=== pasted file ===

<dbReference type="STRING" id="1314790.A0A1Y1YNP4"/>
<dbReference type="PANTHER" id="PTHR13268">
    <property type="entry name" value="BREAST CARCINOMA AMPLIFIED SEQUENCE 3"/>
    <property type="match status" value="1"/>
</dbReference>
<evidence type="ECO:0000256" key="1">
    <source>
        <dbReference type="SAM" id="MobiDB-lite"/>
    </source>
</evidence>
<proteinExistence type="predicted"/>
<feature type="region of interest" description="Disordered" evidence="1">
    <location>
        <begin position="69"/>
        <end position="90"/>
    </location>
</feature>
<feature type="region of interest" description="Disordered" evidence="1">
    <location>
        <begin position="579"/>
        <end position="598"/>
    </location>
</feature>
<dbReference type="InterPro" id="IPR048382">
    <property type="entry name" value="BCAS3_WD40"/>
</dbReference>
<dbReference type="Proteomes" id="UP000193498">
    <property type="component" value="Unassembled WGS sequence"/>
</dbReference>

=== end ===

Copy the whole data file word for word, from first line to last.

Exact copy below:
<dbReference type="STRING" id="1314790.A0A1Y1YNP4"/>
<dbReference type="PANTHER" id="PTHR13268">
    <property type="entry name" value="BREAST CARCINOMA AMPLIFIED SEQUENCE 3"/>
    <property type="match status" value="1"/>
</dbReference>
<evidence type="ECO:0000256" key="1">
    <source>
        <dbReference type="SAM" id="MobiDB-lite"/>
    </source>
</evidence>
<proteinExistence type="predicted"/>
<feature type="region of interest" description="Disordered" evidence="1">
    <location>
        <begin position="69"/>
        <end position="90"/>
    </location>
</feature>
<feature type="region of interest" description="Disordered" evidence="1">
    <location>
        <begin position="579"/>
        <end position="598"/>
    </location>
</feature>
<dbReference type="InterPro" id="IPR048382">
    <property type="entry name" value="BCAS3_WD40"/>
</dbReference>
<dbReference type="Proteomes" id="UP000193498">
    <property type="component" value="Unassembled WGS sequence"/>
</dbReference>